By: Caleb Herrin
The Confederate Statue debate has yet to reach its peak, but its rising intensity raises the question: are there areas where conservatives and progressives can find middle ground? To reach a collective social agreement, we must first lay out the arguments of both sides for analysis.
Arguably the most difficult political question in the wake of conflict is what to do with the losing side. This problem is exacerbated in civil wars by the fact that “the enemy” is still part of the country, so any chance of coexistence relies on reconciliation. This is an issue Americans have struggled with since Reconstruction, when the wounds of the Civil War were still fresh.
Time and successive civil rights movements have solved a number of these problems, the current debate centers around memorials to Confederate figures that are seen by many as an affront to the African-American community but are vehemently defended by others, particularly southern whites, as part of American history – their heritage. So can the mere remembrance of white Southern culture and its past sins coexist with the African-American community and the northern States? We posit that the only way to find peace is through a compromise that recognizes historical and modern institutional racism while leaving intact the heritage of southern whites.
We frame this debate in terms of progressive and conservative arguments.
There are African-American conservatives who are against removing Confederate statues, such as Condoleezza Rice, who said, “When you start wiping out your history, sanitizing your history to make you feel better, it’s a bad thing.” On the other hand, there are many white people whose ancestors owned slaves, but are calling for removal of the statues.
This is why it is imperative that this is framed as an ideological rather than racial debate. There are many white and black people who may not align with the majority opinion of their own race. We do not claim to represent (and indeed would likely misrepresent) the opinions of the white community or the black community as such an endeavor reduces ethnicities to monolithic blocks with singular opinions rather than diverse groups with hosts of ideas.
The progressive opinion is effectively summarized by a writer from Slate, Jamelle Bouie, stating, “Yes, Jefferson was a slaveholder, Washington was a slaveholder. But the reason we memorialize them is not because of their slaveholding. We memorialize them because one wrote the Declaration of Independence, and one led the Continental Armies and basically formed the model for the presidency…..These statues (referencing Confederate statues) were explicitly raised as symbols of Jim Crow and of white supremacy… And the notion that there is a slippery slope is dumb.”
To add to that, the vast majority of Confederate statues were erected long after the war by groups that sought to glorify the memory of the Confederacy. The interpretation of the statues may have changed in some people’s minds today, but that does not erase what these statues stood for when they were raised. Regardless of the modern interpretation, these statues will always represent the Confederate goal: the right to subjugate an entire race of people for economic profit. That cannot be erased by simply claiming a new interpretation of the statues.
The conservative rebuttal stems from Edmund Burke’s prophecy, “Those who don’t know history are doomed to repeat it.” While Bouie is right in the cause of why the statues were originally there, conservatives argue that the statues still provide intrinsic value despite having a morally poor and racist initial purpose. Those statues are constant reminders not of the glories of the south, but of past sins against another race, and serve as prominent reminders not to go down that path again. The statues of Confederate leaders have been idealized not because of the great men they were, but because they represent the relatives and ancestors of many poor, white southerners who fought and died. Destroying the statues negates the existence of many southerners’ ancestors.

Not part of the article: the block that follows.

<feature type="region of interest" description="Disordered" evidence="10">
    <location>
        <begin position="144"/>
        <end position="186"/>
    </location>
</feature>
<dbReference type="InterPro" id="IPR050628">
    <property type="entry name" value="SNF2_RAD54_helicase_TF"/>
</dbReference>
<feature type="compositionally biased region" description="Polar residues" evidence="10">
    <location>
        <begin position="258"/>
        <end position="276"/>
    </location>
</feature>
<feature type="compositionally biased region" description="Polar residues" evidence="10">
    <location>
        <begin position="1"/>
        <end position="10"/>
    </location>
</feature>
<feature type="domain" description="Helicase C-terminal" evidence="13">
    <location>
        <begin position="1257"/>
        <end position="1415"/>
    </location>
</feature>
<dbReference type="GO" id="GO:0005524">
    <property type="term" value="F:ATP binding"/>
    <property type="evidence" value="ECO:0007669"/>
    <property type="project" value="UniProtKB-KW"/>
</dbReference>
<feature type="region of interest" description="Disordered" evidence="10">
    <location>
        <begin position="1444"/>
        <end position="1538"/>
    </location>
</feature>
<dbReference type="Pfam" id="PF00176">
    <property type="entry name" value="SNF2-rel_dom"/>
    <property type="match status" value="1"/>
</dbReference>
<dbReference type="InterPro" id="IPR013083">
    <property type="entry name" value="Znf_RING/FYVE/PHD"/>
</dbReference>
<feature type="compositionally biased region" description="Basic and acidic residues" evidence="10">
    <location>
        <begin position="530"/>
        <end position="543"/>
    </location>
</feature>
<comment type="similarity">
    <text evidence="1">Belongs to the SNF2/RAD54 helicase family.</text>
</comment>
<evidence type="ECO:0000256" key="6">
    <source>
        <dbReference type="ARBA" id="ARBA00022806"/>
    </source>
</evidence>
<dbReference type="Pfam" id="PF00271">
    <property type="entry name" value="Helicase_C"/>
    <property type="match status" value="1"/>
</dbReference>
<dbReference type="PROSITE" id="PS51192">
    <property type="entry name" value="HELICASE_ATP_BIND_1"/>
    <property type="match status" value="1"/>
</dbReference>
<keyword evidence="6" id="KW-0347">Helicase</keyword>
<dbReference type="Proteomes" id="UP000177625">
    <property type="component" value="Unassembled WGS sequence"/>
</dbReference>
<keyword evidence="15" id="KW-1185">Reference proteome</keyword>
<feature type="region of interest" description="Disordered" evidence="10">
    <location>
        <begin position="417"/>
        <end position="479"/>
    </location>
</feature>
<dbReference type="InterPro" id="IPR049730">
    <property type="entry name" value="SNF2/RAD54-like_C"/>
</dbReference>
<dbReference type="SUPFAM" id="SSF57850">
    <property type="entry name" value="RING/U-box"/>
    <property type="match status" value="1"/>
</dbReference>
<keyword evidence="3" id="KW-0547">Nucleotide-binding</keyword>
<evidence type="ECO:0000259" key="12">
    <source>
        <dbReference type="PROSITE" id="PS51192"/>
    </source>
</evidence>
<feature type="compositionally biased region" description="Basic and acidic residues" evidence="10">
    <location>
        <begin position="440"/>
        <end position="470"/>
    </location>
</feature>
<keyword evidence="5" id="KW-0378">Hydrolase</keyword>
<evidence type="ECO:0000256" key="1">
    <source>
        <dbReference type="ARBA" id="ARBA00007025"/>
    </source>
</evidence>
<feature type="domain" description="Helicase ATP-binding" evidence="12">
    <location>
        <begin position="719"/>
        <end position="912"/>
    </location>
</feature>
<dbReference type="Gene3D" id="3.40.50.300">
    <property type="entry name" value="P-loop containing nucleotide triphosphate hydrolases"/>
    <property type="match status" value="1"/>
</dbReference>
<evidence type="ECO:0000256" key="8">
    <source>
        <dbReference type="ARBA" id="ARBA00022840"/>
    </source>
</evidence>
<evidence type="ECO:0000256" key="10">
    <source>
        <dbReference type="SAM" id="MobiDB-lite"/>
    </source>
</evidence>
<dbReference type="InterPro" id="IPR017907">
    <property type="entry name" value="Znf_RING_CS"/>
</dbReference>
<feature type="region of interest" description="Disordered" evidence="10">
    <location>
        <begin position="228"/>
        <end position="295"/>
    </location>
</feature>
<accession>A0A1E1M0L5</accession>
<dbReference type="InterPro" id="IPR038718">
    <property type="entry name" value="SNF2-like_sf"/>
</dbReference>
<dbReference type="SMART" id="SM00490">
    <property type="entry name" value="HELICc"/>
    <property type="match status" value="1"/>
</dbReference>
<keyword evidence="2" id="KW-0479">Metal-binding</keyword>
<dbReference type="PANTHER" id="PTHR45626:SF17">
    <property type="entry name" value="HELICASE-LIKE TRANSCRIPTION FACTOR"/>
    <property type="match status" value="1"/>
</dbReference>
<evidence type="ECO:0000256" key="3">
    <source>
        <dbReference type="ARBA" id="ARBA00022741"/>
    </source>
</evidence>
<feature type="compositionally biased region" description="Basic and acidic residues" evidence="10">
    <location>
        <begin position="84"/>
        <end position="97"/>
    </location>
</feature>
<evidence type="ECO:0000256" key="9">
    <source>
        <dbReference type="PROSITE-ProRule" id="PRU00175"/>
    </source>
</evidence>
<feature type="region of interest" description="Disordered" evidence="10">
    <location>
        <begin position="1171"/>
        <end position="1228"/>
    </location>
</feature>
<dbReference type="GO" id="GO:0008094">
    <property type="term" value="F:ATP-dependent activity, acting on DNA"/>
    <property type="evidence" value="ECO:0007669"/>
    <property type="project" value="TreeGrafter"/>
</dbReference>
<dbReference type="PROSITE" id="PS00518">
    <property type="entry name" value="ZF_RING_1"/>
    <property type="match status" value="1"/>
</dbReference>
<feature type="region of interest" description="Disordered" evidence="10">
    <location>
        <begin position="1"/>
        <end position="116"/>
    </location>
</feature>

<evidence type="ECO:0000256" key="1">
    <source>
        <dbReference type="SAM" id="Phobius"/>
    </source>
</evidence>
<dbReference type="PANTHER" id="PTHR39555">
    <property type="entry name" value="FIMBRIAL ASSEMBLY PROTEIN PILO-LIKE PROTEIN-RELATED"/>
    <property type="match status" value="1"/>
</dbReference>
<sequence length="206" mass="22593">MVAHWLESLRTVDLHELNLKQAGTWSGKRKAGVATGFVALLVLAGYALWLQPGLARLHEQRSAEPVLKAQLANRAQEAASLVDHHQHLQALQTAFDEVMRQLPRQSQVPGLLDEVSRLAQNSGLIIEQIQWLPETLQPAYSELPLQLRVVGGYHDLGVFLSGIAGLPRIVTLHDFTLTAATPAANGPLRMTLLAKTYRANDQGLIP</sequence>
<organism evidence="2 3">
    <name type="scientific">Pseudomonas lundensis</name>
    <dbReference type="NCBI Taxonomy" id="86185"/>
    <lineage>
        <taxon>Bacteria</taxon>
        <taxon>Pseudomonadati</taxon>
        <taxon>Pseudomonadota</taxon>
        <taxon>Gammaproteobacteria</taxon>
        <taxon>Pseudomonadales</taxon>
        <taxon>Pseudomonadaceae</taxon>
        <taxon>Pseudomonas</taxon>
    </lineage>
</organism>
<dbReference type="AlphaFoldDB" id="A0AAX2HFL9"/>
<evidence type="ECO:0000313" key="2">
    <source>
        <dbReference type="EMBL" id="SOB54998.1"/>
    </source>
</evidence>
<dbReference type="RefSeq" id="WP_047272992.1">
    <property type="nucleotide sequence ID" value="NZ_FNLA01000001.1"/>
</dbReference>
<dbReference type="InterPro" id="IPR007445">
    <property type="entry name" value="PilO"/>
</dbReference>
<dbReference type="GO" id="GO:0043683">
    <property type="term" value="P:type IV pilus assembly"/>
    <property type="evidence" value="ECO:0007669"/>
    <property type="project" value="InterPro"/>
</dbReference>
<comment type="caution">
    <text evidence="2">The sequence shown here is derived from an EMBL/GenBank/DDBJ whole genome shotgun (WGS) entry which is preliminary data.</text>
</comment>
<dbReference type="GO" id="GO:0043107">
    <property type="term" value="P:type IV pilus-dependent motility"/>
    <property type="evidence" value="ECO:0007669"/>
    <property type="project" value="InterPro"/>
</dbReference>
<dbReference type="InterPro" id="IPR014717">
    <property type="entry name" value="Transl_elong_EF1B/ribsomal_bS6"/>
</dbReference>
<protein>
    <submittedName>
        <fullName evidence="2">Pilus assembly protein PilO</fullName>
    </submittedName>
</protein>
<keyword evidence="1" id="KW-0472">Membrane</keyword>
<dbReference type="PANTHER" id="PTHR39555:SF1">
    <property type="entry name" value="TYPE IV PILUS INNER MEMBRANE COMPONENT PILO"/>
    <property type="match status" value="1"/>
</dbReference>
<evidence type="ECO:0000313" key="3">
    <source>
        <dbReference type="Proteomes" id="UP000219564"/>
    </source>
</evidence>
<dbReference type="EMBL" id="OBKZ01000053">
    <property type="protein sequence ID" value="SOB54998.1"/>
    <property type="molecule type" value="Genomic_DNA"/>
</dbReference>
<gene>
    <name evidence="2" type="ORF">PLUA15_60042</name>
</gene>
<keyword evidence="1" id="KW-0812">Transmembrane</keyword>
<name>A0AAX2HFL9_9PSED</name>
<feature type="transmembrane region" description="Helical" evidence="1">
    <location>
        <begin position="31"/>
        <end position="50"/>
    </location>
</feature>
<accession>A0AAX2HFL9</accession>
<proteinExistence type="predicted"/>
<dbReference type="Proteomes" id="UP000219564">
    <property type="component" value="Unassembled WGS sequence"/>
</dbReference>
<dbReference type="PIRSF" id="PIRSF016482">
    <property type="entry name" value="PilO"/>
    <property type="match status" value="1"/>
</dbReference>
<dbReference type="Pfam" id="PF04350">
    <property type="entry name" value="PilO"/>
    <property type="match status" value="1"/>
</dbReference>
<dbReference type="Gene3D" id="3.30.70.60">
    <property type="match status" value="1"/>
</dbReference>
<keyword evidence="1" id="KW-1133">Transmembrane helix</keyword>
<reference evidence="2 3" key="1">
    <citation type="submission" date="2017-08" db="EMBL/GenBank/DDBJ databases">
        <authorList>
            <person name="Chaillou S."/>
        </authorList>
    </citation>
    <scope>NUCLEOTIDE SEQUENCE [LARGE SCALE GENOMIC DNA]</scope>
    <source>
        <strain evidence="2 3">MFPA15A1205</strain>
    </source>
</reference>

In addition, conservatives argue that the removal of statues is a slippery slope towards eradicating the memory of our founders. They say that the progressive masses do not actually follow the thinking of Bouie, but instead resort to a ‘group anger’ that may only be manifested by tearing down institutions that they equate with racism. Thus, removing the statues will not be enough, and soon everything else will come crumbling apart as they try to enact change through destruction. Furthermore, white supremacy can still exist in society even after the statues are gone. Bouie and other liberal elites may recognize the dangers of bringing the founding fathers into the debate, but the progressive masses will not.
Where can conservatives and progressives come together and compromise? We can start by increasing funding for education about the Civil War and the sins of slavery in both schools and communities around the United States. Then, we move the statues to museums across the South with other Confederate memorabilia. This provides a proper place to preserve and come to terms with our ugly past without honoring it as we do the founding fathers. We are not destroying anyone’s heritage, but rather conserving it in the context of a history lesson. What both sides already agree on is that these changes would be best carried out at the state level.
There is no total victory in civil wars – both sides must make concessions if they want to work towards rebuilding the nation.
Contributors: Michael Rummel